Windows 10 is free.
This is a statement which makes many people uneasy. After all Windows didn’t used to be free and nothing in life is ever really free, right? So when will the real cost of Windows 10 be revealed? Well now we know and it hits both customers and Microsoft in very different ways…
Let’s break them down:
1. Windows 10 Cost to Microsoft: $1.5 Billion
If you ever doubted Microsoft was taking a huge hit to give users Windows 10 for free, doubt no longer. This month the company announced its Q3 results and revealed this carved a massive $1.5 billion hole in its revenues.
2. Windows 10 Cost to Users: Choice
The most obvious point to address is Windows 10 will not always be free.
Microsoft has long stated Windows 7 and Windows 8 users will enjoy a free upgrade window during Windows 10’s first year of release (July 29, 2015 to July 29, 2016). It has been implied that after this date the standard retail costs will apply ($119 for Windows 10 Home, $199 for Windows 10 Pro).
And yet this remains a grey area as Microsoft refuses to explicitly state this is what will happen.
Why? Because it gives Microsoft the option to use the free period to drive upgrades then extend it – possibly forever – ‘at the last minute’. So that’s not the total solution to getting money back. Neither is Windows 10 Enterprise as it has never been free and therefore isn’t part of lost costs.
Instead where Microsoft will recover its lost Windows 10 income is through a much less popular route: Control.
Using default settings (the norm for most mainstream customers) gives Windows 10 an incredible amount of user data (anonymised though invaluable) and absolute control over updates and the installation of new features and services. What’s more, by being ‘free’, Microsoft clearly feels more entitled to use Windows 10 to push users towards its own products.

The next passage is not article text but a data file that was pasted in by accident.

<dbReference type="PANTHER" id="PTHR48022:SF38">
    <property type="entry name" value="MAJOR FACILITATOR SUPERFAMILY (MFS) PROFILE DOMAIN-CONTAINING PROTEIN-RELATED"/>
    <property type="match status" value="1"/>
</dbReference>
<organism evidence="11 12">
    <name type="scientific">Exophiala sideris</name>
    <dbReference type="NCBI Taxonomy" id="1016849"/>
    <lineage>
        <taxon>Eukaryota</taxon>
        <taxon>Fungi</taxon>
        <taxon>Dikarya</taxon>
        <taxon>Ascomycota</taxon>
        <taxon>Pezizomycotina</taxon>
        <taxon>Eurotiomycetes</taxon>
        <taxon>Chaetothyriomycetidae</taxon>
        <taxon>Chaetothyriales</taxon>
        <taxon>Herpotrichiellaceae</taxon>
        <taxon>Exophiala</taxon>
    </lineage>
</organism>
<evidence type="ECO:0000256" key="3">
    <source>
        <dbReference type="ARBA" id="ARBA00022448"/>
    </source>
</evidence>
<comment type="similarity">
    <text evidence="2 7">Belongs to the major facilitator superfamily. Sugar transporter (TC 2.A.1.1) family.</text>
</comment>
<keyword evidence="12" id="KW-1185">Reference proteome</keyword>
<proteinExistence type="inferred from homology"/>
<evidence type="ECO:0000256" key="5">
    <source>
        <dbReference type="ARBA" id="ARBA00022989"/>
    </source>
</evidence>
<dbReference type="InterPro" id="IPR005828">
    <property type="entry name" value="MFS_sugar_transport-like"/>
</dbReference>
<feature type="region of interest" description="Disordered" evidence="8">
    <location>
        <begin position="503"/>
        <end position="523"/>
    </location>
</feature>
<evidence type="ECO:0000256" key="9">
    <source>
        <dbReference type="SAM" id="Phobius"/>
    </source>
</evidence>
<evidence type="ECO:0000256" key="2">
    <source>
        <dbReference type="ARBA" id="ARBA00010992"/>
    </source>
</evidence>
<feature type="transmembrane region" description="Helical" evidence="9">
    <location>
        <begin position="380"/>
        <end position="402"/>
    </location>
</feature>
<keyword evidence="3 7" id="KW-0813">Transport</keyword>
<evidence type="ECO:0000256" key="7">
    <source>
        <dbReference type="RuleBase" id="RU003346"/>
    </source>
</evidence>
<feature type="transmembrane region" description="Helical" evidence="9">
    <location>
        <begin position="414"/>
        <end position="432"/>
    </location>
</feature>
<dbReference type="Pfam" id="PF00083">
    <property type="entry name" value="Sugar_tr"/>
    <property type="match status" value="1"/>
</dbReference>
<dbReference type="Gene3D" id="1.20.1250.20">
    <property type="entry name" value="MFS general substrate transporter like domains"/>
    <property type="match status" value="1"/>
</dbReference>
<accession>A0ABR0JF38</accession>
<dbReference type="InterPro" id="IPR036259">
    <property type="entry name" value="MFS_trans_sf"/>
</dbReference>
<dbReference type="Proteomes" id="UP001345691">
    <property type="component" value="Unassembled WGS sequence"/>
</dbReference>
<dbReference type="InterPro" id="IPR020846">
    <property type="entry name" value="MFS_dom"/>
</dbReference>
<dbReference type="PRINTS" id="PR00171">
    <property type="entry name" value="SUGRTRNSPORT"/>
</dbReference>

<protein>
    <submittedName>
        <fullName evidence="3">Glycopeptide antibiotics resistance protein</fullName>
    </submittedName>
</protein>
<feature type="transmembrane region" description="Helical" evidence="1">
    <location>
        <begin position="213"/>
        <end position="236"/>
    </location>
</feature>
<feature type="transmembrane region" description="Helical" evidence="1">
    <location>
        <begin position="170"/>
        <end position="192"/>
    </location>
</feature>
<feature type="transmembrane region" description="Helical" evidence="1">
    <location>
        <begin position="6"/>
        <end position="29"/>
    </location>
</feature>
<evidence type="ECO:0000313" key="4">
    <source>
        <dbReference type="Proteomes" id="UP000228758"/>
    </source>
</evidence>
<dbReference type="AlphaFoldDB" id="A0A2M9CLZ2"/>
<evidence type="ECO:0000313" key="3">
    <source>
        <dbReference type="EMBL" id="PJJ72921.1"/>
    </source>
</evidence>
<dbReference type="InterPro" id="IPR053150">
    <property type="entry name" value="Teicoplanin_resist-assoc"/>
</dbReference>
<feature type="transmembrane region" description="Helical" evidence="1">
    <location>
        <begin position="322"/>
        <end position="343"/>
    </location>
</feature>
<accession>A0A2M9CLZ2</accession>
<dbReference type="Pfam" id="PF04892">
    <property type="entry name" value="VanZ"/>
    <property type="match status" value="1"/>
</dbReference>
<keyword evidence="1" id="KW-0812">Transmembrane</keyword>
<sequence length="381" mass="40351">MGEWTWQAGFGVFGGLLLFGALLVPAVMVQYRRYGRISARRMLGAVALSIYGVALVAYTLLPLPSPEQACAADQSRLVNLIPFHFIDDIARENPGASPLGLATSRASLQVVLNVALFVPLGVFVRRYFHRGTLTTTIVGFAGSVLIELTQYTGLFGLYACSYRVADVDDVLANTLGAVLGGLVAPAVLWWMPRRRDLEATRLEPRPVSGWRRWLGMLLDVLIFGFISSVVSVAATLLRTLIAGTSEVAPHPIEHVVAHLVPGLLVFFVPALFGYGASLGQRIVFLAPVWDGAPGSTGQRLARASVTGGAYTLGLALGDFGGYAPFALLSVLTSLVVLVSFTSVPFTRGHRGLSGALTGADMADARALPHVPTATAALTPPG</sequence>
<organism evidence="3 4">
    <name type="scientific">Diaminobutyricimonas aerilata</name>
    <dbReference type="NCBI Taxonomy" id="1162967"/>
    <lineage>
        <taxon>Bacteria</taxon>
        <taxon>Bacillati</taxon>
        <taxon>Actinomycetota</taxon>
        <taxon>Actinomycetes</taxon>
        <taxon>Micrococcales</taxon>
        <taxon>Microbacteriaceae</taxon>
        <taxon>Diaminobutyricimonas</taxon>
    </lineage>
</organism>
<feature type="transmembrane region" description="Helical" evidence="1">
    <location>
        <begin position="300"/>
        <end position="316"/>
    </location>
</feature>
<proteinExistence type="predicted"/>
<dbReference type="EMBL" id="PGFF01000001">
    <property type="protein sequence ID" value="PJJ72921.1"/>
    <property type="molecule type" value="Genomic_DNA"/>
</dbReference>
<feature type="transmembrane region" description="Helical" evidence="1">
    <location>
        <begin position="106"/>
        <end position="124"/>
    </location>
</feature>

This was initially subtle. Several Windows 10 updates in August casually switched user preferences (such as default browser) back to Microsoft solutions, then stepped things up by automatically deleting some third party apps and tools in November. Since then the company has become more overt. This week it declared all attempts to use rival search engines in the Windows 10 search bar would be blocked and all results must load in Edge, no matter the user’s default browser.
Microsoft’s logic? Avoiding “a compromised experience that is less reliable and predictable” – but for whom?
Needless to say, such positions have led many to declaring they will never upgrade to Windows 10. But unless they plan on switching to Mac OS X (an even more controlled environment) or a distribution of Linux, that won’t be an option forever.
For the first time in the history of Windows, Microsoft has declared it was making versions of Windows incompatible with new hardware. More specifically Windows 7 and Windows 8 will now not support the latest Intel, AMD and Qualcomm chipsets. Some compromises followed but this has still effectively marooned 60% of the world’s operating systems to ageing hardware.
Not everything is sneaky tricks.
Windows 10 has an increasingly credible app store for revenue and apps work across PCs, tablets and mobile (even if this impressive technical achievement is hit by the failure of Windows Phone/Mobile). Similarly Microsoft can justifiably point to its rivals employing similar tactics. Apple has long exerted extreme control over its platforms and Google trades users’ their anonymised data in exchange for free products and looking at ads.
And these points are fair. Rivals have long employed similar tactics to those Microsoft is being now criticised for in Windows 10. But, then again, that’s also the point: Microsoft was different from the controlling Apple and the data mining Google. Now? Not so much.
And that is where the true cost of ‘free’ Windows 10 really comes in.
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